Vivek Maru. Photograph by David Mudd.
After finishing at Harvard College and before entering Yale Law School, Vivek Maru, born and reared in the U.S., took off more than a year to live in a hut made of sticks and dung amid the poverty and pollution of India’s Kutch region, from which his grandfather came. Maru worked with grassroots organizations on watershed management and education for girls.
Daily he saw village women walk a mile and a half to fetch drinking water with clay pots balanced on their heads. His return to the U.S. was jolting: “In the law school cafeteria, I would press a little button to get juice and pink stuff flowed out. I felt vertigo in the transition coming back.”
Maru, 40, has made a career dealing with transition, helping locals in Africa and Asia as developed nations compete in a global land rush to gain use of natural resources in less-developed areas. In 2011 he founded an organization called Namati, which now works in eight countries, primarily developing cadres of paralegals to bring legal empowerment at the community level.
The issues are wide-ranging: seeking proof of citizenship or deeds of title for family property, gaining legal rights for women while navigating gaps in plural legal systems that can include statutory, customary and religious law, being thrust suddenly into lopsided negotiations with megacorporations wanting their way with the land.
Namati is a Sanskrit word meaning to shape something into a curve, and its choice was based on Martin Luther King Jr.’s remark that the “arc of the moral universe is long, but it bends toward justice.”
Maru’s senior paper at Harvard was about social action by King, Gandhi and Malcolm X. He almost dropped out of law school immediately in 1998 because it wasn’t presenting him with a Gandhian approach for such work.
“The law seemed reactive rather than constructive, with adversarial traditions and zero-sum outcomes,” says Maru, who soon would be steeped in the ways of that system as a judicial clerk for the 9th U.S. Circuit Court of Appeals at San Francisco. “I may be naive, but it didn’t feel right. I’m glad I hung in there.”
After the clerkship, a friend invited Maru in 2003 to help Sierra Leone recover from its 11-year civil war. They co-founded Timap for Justice, which became a template for Namati. Timap developed a network of paralegals around the country, which had a plural legal system, to address two of the biggest causes of the upheaval: arbitrary governance and maladministration of justice.
There were about 100 lawyers in Sierra Leone at the time, Maru says, and nearly all were in Freetown, the capital. In the communities around the country, Timap placed paralegals who could own the problems and solutions. Besides advocacy and mediation, they educate and organize to increase empowerment through laws and regulations that often are already in place. They teach communities how to solve problems themselves.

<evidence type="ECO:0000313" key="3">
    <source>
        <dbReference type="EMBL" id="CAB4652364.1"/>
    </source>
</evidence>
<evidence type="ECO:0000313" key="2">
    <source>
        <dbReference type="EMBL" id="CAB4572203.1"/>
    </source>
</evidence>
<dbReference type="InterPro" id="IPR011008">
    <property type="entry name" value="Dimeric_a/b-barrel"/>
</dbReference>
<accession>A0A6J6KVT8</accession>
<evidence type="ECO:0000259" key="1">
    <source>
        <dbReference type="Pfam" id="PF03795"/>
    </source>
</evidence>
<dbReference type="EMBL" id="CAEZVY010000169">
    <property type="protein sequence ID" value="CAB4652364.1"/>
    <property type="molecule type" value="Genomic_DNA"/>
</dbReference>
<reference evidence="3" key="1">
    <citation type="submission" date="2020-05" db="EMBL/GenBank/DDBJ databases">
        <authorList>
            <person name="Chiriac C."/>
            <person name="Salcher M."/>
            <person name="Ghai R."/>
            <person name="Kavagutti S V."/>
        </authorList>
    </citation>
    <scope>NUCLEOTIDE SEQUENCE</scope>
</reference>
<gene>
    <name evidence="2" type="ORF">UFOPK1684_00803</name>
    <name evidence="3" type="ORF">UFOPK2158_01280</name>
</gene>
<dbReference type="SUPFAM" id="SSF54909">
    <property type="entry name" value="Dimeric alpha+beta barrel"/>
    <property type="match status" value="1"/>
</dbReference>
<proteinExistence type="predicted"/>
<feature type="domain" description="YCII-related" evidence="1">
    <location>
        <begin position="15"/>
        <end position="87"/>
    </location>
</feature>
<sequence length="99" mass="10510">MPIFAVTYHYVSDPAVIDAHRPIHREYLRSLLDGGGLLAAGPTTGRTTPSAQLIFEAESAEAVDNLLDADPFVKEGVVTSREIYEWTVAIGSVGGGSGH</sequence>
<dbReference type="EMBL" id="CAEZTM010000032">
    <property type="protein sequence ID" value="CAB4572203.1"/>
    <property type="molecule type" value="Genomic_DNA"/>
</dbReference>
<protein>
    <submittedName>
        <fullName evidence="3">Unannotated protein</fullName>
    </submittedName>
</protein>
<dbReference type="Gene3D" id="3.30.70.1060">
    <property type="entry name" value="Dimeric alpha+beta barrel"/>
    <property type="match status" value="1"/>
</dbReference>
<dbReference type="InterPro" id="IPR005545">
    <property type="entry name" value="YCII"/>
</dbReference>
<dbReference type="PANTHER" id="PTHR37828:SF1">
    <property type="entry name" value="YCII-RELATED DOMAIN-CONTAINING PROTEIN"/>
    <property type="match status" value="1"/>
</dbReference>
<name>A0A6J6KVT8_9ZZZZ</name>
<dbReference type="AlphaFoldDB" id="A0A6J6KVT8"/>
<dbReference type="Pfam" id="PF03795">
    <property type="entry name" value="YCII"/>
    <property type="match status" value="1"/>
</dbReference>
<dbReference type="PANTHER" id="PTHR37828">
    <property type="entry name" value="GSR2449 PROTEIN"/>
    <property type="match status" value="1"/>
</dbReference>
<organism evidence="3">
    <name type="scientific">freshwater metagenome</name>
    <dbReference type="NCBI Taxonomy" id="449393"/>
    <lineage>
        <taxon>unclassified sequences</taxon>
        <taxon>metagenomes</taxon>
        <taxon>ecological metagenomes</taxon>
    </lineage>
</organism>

“Paralegals working and living in the community can squeeze a lot of justice out of the system,” says Maru, who committed to one year in Sierra Leone but stayed four. He spent the next four as senior counsel in the World Bank’s Justice Reform Group.
In 2009 the Open Society Justice Initiative helped create the Global Legal Empowerment Initiative, and Maru saw a way to get back to grassroots work. With help from that organization and others, he launched Namati.
Operating in communities in Kenya, Liberia, Mozambique, Sierra Leone and Uganda in Africa and in Bangladesh, India and Myanmar in Asia, Namati has 88 paralegals at work, with some lawyers they can turn to when needed. They are part of a growing global network for legal empowerment that now includes 450 organizations.
Namati collaborates with the Open Society Justice Initiative, the United Kingdom’s Department for International Development, the Australian Agency for International Development, the U.N. Development Program and the World Bank. (Namati receives significant funding from DFID, the Open Society Foundation and AusAID.)
Through the sharing of ideas and methods, the collaborative network prevents the isolation of efforts in various countries.
Says Matt Brown, Maru’s Yale Law School classmate and a member of Namati’s board: “What makes it hard, interesting and ultimately important is Vivek and Namati are creating a new field of legal empowerment, partly by running programs that are models, and partly by strategically stitching together many organizations and activists around the world into a global force for solving some of the big problems.”
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